Zombie Driver HD
You know, in real life driving your car at high speed into a horde of the walking dead would be a terrible idea. You’d smash up your bonnet, ruin the paintwork, get covered in entrails, and on top of that you’d be picking strands of pulped zombie testicle out of the glove-box for months. Not to mention the points on your license. Luckily for fans of vehicular zombicide, however, neither the laws of physics or basic road safety regulations mean anything in the world of Zombie Driver HD!
It’s some point in the near future and careless scientists have caused a nuclear meltdown or some shit, releasing hordes of slavering undead into the cities and highways of America. Quite how this has happened is not made clear, but I got the feeling I wasn’t meant to think too much about it. Presumably the surviving world leaders are all quaffing jugfuls of weapons-grade hallucinogen, because their ingenious solution to this problem is to send a man in a taxi off to sort everything out. You are that brave man in a taxi.
The title will give you some clue as to how gameplay pans out. You’ll zip about with the usual loopy top-down arcade racer handling, pulping zombies as you crash into them, and picking up various health and weapon pickups along the way. Your armoury includes a pair of satisfying dual-mounted machineguns, rockets, railguns, and a flame-thrower that compared to the other guns is about as useful as having a can of Febreze sellotaped to the front of your car. Sliding about smooshing enemies with hand-brake terms and railgun blasts is inherently pretty fun, and it’s made even more so by the amusingly gory effects that send chunks of blood and gore flying about. It’s all pretty basic stuff, but the game gets those basics right.
You can put your zombie-squashing skills to use in three different modes. The first is the laughably titled ‘Story Mode’, which actually contains less plot than your average Michael Bay film. OK, OK, I know this isn’t the sort of game that’s going to be concerned with developing a complex narrative, but you have to have some reason to work your way through a campaign which promises to last eight blinking hours. As it is, story mode will begin to test the very limits of your patience very quickly. Fun as the basic drivey-splatty gameplay is, it really doesn’t lend itself well to a sustained campaign- there’s a few different objectives like escort missions that mix things up a little, but it all essentially comes down to running over batch after batch after batch of zombies. And rescuing interminably chatty civilians with unskippable dialogue. It gets old quickly, is what I’m saying.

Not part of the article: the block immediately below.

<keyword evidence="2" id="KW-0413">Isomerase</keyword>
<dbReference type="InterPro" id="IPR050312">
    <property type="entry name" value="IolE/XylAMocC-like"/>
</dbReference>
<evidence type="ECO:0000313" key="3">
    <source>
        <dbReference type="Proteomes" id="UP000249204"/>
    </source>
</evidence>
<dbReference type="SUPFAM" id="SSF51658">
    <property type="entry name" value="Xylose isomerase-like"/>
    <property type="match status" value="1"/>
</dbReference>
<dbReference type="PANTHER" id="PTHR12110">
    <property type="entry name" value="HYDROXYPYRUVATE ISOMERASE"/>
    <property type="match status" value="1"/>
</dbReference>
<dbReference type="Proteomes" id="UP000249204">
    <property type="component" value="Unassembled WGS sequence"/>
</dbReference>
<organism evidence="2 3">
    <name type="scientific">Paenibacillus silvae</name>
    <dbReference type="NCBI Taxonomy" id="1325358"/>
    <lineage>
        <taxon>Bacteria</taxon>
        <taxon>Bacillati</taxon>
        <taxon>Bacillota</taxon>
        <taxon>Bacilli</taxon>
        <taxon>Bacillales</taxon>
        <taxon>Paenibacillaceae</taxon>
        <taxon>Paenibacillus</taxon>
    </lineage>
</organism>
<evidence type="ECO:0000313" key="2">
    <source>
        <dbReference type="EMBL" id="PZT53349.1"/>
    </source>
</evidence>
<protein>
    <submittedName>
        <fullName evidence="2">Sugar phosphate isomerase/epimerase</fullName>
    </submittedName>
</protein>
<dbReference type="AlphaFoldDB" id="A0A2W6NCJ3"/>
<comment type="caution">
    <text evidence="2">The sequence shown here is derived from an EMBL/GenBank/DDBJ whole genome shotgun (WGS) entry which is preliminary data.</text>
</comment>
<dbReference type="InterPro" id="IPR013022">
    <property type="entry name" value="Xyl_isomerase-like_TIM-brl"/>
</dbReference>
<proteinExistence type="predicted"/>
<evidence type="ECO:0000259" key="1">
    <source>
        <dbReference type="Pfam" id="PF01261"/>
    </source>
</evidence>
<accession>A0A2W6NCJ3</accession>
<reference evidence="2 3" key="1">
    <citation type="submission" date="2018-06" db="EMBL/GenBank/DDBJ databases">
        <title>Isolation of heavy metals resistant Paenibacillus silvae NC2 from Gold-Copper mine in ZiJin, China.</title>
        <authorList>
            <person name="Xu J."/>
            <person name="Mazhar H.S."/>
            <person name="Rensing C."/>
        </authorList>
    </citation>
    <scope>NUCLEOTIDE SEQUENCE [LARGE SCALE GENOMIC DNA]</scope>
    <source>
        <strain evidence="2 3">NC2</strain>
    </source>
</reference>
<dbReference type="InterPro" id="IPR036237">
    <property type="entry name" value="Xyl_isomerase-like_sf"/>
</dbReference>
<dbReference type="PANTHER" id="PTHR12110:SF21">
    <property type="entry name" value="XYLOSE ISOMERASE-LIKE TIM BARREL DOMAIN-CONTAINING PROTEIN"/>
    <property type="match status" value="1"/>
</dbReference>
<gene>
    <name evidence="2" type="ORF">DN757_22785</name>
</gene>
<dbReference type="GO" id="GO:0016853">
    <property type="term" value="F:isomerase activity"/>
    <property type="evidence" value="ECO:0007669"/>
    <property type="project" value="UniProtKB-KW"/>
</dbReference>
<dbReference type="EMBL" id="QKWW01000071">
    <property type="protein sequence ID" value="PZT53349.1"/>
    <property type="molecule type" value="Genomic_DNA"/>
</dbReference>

Tournament mode, or ‘Blood Race’ as it’s called in-game, is where your time will be better spent. Here you’ll find various different races to take part in, with a few different objectives. Some are simple time trials, others are last man standing endurance battles a la Mario Kart, or kill-based deathmatches. Zombie Driver feels more at home when it’s played in shorter bursts, and there’s plenty of arcade fun here for those who want a quick session. Unfortunately, developers EXOR Studios have elected to leave out head-to-head multiplayer, both online and offline. It’s an odd decision, since the core gameplay would seem to lend itself so well to single console Micro Machines type chaos. As it is, the lack of a traditional multiplayer option will dramatically shorten the lifespan of the game for the majority of users.
‘Slaughter Mode’ sticks you on an enclosed arena and sends waves of enemies at you. You then drive about smashing things like Mel Gibson in an American high-street at three o’clock in the morning. That’s about as complicated as it gets.
In lieu of a head-to-head mode you can compete with both friends and strangers via the online leaderboard, checking out your scores against theirs in the various different events. Battling to maintain the highest score can be a reasonably entertaining diversion, but it’s hardly a substitute for taking on your friends in person.
It’s a shame that corners have been cut with the multiplayer side of things, because Zombie Driver is an endearing game in many ways. The graphics are glossy and neat, the driving is satisfying and there’s a pulpy charm to the whole package. There’s a decent amount of content for the price tag, too. The problem is that the singleplayer package stretches the pretty basic gameplay worryingly thin, and leaderboard competition can only keep you interested for so long. If you’re looking for a decent arcade romp you could do a lot worse than pick up Zombie Driver HD. It’s just that you could do a lot better, too.